Miscommunication between executives and IT security teams can lead to cybersecurity incidents
- 62% of top-tier managers admit that poor communication with the IT department or IT security team has led to at least one cybersecurity incident in their organizations.
- 22% of business respondents often don’t understand the terms, technology, and arguments used by IT teams.
Cyberattacks are a major concern for organizations of all sizes and industries and can have severe consequences for the organization and its customers. However, it is not uncommon for cyberattacks to occur due to poor communication between executives and the IT security team rather than from external cyber threats.
According to Kaspersky, 62% of top-tier managers admit that poor communication with the IT department or IT security team has led to at least one cybersecurity incident in their organizations. Most non-IT executives cited a lack of cooperation between teams (34%) and questioned the skills and abilities of IT security employees when communication was unclear (33%).
The Forrester analytics study also found that companies spend an average of 37 days and US$ 2.4 million to detect and recover from a cybersecurity breach. The survey by Kaspersky of more than 1,300 business leaders shows that 98% of non-IT respondents experienced miscommunications regarding IT security, often resulting in serious project delays (67%) and cybersecurity incidents (62%).
Miscommunications also led to wasted budgets, loss of valuable employees, and deteriorating relationships between teams, which occurred in 61% of respondents. In addition, unclear communication affects the team’s emotional state, causes executives to lose confidence in the safety of the business, and impacts their work performance.
How serious is the IT security language barrier?
The use of technical jargon and specialized language can create a barrier to effective communication between IT security teams and non-IT executives within an organization; this miscommunication could lead to catastrophic issues such as cyber-attacks and data breaches.
One common challenge is that executives may not fully understand the technical details of cybersecurity measures, making it difficult for them to give informed decisions and support for security initiatives. On the other hand, teams may struggle to communicate the importance and relevance of security measures to the broader business objectives of the organization.
According to a recent survey, 42% of C-level and business leaders want IT security professionals to inform them more clearly about cybersecurity issues. In comparison, 76% of cybersecurity respondents do not see the issue, claiming they have not faced problems in work-related communications.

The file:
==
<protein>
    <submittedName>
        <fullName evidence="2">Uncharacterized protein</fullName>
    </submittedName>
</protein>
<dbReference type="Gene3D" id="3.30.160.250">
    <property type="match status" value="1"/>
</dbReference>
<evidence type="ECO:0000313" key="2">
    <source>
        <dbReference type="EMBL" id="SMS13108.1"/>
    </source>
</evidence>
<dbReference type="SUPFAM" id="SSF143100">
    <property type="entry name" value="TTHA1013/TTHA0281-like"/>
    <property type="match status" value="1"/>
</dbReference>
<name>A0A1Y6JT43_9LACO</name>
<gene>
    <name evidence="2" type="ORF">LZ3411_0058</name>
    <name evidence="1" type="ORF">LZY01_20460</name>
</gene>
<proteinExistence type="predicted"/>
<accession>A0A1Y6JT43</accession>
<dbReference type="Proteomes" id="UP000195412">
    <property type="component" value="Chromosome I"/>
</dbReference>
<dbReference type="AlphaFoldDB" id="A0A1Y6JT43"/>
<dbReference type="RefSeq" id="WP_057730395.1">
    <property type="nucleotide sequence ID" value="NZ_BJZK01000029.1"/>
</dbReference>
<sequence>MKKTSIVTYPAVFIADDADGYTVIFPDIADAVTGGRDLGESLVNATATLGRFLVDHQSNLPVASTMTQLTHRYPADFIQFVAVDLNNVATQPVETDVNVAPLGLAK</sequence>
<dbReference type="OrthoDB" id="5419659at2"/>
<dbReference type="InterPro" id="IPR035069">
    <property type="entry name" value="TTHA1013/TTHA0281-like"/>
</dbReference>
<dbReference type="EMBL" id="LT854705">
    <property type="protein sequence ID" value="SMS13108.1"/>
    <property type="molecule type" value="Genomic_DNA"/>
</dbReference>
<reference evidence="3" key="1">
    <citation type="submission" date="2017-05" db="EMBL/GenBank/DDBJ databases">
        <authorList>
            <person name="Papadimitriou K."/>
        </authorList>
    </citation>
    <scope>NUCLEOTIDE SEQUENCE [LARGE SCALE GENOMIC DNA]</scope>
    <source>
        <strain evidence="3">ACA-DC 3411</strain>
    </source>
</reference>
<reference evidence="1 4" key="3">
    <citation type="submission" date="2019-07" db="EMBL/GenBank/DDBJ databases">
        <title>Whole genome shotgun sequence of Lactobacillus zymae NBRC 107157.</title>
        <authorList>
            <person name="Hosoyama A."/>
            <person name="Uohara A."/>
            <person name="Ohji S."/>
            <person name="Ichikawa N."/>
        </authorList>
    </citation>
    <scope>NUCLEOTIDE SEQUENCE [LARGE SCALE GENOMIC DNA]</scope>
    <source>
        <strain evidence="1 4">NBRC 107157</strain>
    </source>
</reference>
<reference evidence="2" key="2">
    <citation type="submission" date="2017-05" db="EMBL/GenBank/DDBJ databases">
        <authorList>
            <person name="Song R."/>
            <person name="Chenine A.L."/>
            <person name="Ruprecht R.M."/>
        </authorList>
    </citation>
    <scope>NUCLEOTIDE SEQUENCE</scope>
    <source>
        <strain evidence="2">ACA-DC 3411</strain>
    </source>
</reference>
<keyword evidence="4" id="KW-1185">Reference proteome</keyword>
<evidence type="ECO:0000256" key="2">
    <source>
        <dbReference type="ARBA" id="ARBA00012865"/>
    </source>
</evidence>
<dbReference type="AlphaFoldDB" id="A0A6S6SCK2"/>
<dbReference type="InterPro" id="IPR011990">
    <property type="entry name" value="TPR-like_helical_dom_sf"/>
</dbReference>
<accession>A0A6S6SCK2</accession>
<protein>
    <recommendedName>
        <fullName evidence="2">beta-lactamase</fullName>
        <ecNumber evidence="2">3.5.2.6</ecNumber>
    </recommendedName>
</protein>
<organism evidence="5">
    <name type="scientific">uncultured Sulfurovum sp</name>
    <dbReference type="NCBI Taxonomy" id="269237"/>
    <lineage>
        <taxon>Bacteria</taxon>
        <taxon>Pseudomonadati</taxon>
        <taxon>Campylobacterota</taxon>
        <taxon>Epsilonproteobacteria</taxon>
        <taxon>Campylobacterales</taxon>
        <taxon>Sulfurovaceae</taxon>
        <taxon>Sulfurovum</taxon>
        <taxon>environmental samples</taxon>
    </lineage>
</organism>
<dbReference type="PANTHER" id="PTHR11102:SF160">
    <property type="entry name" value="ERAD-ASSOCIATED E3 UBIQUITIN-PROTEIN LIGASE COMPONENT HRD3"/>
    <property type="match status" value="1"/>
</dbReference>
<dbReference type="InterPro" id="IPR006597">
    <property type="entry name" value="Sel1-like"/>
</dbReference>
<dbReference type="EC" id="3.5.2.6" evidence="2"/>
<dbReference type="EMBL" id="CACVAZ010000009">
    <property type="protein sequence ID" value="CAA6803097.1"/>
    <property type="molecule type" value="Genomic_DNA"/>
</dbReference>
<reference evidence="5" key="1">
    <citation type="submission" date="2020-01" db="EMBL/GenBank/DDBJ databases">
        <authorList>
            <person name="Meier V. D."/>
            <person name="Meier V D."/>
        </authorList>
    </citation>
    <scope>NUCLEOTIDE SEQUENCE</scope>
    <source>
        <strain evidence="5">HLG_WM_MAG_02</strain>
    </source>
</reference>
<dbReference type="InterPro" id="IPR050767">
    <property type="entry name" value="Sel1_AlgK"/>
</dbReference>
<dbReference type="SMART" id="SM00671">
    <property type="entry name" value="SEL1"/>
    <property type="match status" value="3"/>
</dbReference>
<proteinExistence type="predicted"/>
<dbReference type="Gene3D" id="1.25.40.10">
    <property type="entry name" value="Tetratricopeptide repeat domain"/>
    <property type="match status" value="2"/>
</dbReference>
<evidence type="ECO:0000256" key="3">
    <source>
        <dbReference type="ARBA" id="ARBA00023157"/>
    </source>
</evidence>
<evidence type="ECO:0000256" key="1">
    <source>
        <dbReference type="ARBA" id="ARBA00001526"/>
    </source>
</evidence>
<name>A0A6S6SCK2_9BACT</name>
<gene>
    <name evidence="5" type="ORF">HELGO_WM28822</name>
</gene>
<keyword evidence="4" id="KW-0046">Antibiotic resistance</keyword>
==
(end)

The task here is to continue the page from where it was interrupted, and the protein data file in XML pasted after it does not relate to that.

The survey also found that 42% of business executives think IT security employees could be clearer when passing on information about the risks and consequences to their business in case of a cybersecurity incident. Business leaders believe soft skills are the issue, with 40% saying security employees should develop their communication, presentation skills, project management, and team leading.
Additionally, 22% of business respondents often don’t understand the terms, technology, and arguments used by IT colleagues when discussing IT-security-related topics, and 17% sometimes don’t understand the importance of cybersecurity discussions with IT managers.
This communication gap is evident because only 51% of non-IT executives can confirm that they are fully informed about the cybersecurity readiness of their organization. In comparison, only 10% of security executives acknowledge difficulties explaining any aspect of their work to colleagues and top management. Although 77% of security professionals state they have no difficulties communicating their work, the disconnect between the two groups persists as they do not recognize the issue. 76% of IT staff are under the impression that their explanations and arguments are well understood by non-IT management and colleagues.
According to Alexey Vovk, Head of Information Security at Kaspersky, effective communication between a company’s executives and IT security management is crucial for the overall security of the organization.
“The challenge here is to put oneself in the others’ position, to anticipate and prevent serious misunderstandings. This means that, on the one hand, CISO should know basic business language to better explain the existing risks and need for safety measures. On the other hand, business should also understand that information security in the 21st century is an integral part of business and budgeting for it is an investment in protecting company assets,” he continued.
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